ALL 1.6-million individuals in South Africa’s public service will need to be retrained should a bill to align all three spheres of government be passed, Public Service Minister Lindiwe Sisulu said on Monday.
The move would also see directors-general having to write an exam as part of the job requirement, the minister said at a business breakfast in Sandton.
Ms Sisulu said the Public Administration Bill, first mooted eight years ago, was expected to be tabled in Parliament on Tuesday. Should it be passed, the incorporation of municipal employees into the single public service would see public servants equal, "the total population of Namibia" and greatly add to the "enormity of the challenge" of professionalising the government.
This comes ahead of Ms Sisulu’s budget vote speech on Wednesday and as her department continues a vigorous campaign to professionalise the public service and form a capable, efficient state that could implement the National Development Plan.
This year Ms Sisulu has also indicated that amendments to the Public Service Act to fight irregularity are forthcoming.
These include prohibitions of public servants doing business with the state, and an "anticorruption bureau" with powers to intervene and investigate in disciplinary matters that are not concluded timeously, often leading to long periods of officials remaining suspended on full pay.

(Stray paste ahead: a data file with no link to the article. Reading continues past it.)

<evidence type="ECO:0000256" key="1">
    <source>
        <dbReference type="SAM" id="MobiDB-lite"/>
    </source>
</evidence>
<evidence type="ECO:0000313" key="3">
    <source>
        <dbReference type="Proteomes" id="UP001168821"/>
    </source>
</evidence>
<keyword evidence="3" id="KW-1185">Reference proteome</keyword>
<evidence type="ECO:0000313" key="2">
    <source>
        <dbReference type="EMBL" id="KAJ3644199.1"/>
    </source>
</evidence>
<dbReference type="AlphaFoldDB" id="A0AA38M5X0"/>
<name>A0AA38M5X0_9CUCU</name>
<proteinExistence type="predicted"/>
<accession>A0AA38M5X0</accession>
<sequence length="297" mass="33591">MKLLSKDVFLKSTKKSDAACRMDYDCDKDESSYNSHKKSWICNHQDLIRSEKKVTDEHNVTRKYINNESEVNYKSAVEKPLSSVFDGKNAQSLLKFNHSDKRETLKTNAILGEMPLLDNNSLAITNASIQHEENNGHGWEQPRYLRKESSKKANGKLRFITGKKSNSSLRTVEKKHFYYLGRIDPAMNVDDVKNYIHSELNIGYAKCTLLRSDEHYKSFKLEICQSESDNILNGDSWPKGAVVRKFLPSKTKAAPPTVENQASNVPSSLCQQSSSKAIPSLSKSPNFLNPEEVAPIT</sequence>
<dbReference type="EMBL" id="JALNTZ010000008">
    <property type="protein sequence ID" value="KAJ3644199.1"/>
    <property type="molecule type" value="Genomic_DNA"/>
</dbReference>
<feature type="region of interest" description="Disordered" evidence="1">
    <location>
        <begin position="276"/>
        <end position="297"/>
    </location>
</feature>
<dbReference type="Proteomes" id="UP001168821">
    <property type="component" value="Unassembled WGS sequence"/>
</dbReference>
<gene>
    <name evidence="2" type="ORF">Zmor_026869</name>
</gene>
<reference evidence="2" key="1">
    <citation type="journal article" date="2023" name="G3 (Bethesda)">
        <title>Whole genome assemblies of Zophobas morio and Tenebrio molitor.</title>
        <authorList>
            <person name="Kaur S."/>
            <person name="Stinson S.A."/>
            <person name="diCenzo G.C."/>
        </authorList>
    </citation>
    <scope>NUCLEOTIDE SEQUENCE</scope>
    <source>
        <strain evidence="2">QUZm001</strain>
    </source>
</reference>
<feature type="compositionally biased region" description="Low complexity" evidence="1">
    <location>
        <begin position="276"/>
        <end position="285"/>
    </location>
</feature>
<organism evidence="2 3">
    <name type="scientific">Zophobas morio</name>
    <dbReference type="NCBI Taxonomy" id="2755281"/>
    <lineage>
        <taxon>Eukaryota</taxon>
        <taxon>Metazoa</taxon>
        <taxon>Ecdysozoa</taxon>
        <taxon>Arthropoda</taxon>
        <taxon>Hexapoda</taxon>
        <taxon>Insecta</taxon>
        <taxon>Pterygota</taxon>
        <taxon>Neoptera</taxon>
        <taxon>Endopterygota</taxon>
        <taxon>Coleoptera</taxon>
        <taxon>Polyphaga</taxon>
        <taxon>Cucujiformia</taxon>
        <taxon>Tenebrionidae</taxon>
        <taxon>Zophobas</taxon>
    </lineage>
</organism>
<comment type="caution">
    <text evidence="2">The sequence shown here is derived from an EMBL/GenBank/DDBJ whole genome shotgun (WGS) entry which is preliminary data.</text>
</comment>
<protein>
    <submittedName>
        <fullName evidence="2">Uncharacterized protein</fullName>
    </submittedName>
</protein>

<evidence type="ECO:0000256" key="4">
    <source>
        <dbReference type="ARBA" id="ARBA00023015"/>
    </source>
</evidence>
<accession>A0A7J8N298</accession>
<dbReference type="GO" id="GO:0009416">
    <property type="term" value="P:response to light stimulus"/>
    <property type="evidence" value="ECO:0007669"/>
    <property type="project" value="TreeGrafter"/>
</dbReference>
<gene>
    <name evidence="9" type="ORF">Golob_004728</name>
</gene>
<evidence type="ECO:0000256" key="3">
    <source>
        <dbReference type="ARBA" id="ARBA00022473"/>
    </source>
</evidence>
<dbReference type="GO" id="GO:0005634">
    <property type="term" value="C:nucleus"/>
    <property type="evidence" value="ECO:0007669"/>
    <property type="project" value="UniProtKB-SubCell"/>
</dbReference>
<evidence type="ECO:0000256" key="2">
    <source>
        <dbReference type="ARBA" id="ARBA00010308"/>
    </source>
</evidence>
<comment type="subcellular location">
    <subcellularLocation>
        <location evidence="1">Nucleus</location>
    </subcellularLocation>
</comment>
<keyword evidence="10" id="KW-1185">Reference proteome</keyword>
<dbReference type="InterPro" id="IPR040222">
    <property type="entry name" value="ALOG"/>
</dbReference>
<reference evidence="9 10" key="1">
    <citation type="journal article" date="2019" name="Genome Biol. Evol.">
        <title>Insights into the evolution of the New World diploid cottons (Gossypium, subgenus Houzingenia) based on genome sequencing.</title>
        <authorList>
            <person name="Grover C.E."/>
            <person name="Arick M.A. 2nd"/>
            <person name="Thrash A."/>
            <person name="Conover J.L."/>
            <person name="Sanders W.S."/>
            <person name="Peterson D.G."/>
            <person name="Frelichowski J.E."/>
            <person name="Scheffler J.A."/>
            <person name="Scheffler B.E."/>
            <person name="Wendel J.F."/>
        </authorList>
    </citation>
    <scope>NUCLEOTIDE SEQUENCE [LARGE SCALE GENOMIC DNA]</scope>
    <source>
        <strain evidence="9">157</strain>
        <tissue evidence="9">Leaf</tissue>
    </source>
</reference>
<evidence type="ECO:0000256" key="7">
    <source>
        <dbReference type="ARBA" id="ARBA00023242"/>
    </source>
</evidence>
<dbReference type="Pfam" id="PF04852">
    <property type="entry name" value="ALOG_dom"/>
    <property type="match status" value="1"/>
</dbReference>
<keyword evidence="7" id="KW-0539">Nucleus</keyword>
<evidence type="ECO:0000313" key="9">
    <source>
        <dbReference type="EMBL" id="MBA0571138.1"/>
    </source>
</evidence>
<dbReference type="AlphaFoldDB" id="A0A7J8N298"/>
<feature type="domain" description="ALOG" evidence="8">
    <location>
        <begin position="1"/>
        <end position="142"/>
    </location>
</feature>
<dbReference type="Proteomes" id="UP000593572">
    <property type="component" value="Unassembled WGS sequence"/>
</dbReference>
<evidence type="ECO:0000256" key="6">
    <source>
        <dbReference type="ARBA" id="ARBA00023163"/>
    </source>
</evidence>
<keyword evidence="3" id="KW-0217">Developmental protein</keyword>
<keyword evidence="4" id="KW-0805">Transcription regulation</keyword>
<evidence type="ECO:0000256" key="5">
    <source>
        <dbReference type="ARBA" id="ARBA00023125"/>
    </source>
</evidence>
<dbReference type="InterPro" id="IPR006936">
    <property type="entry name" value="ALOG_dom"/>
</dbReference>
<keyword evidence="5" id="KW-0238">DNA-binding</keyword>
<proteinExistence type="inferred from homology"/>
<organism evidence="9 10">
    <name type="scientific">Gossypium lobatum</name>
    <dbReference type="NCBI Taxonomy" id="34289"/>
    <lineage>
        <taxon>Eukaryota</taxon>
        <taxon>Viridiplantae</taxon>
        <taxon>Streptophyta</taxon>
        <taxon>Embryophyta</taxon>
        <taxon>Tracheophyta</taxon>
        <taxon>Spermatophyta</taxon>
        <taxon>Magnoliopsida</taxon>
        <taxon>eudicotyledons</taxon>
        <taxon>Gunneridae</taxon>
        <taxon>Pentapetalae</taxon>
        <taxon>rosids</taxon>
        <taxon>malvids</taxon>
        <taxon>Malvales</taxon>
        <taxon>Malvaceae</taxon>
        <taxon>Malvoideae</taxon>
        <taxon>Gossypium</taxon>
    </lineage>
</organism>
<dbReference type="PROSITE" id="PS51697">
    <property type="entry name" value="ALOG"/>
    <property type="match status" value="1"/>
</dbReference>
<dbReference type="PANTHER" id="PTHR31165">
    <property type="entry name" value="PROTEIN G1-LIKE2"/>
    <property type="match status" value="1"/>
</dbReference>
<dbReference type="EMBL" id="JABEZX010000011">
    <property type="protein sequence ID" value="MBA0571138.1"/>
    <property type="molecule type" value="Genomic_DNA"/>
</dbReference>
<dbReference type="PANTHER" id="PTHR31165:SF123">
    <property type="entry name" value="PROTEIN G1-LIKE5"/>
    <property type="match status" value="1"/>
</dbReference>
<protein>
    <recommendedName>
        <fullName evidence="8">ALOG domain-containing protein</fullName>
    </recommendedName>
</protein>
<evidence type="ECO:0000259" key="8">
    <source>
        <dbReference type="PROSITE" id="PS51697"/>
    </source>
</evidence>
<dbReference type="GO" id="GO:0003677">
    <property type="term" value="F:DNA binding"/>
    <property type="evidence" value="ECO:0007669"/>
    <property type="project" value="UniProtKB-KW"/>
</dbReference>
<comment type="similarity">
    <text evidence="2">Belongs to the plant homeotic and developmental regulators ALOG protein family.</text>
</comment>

Ms Sisulu said on Monday that when she delivers her department’s budget speech, she would announce plans to implement exams as requirements for individuals to fill the positions of director-generals that would also be linked with promotions. The department was "starting at the top" with training and testing of public servants in order to "entrench professionalism".
Ms Sisulu said the current training unit, the Public Administration Leadership and Management Academy would be transformed into a "school of government" in October.
She said with that establishment, training courses for local government officials could become compulsory.
Government faces enormous challenges with 1.3-million public servants employed in 45 national and 207 provincial departments, and a further 300,000 staff in 270 municipalities.
The passing of the bill would expand the public service. "Each one of them requires retraining," Ms Sisulu said.
Public sector unions had already agreed on compulsory induction courses for public servants, which was a "pleasant surprise," she said.
The Democratic Alliance’s (DA’s) spokesman for the public service, Kobus Marais, said he had been unaware of the bill being presented in any form on Tuesday, as it was not on the official programme. The DA had, however, in the past been "absolutely, totally opposed" to the bill which could interfere with the independence of municipalities, something vested in the constitution.
He said the bill could lead to interference in the local government sphere, and "nothing that we have seen so far" has indicated that the single public service would improve service delivery or offer "better value for money."
Mr Marais said the testing of abilities and competencies of public servants was a "fantastic idea" but the party would await firm details, for example how the creation of an institute, which would almost need to be the size of university, would be budgeted for.
The DA had noted its concern that while Ms Sisulu often announced highly useful policies or programmes, there still remained a distinct lack of timely execution, he said.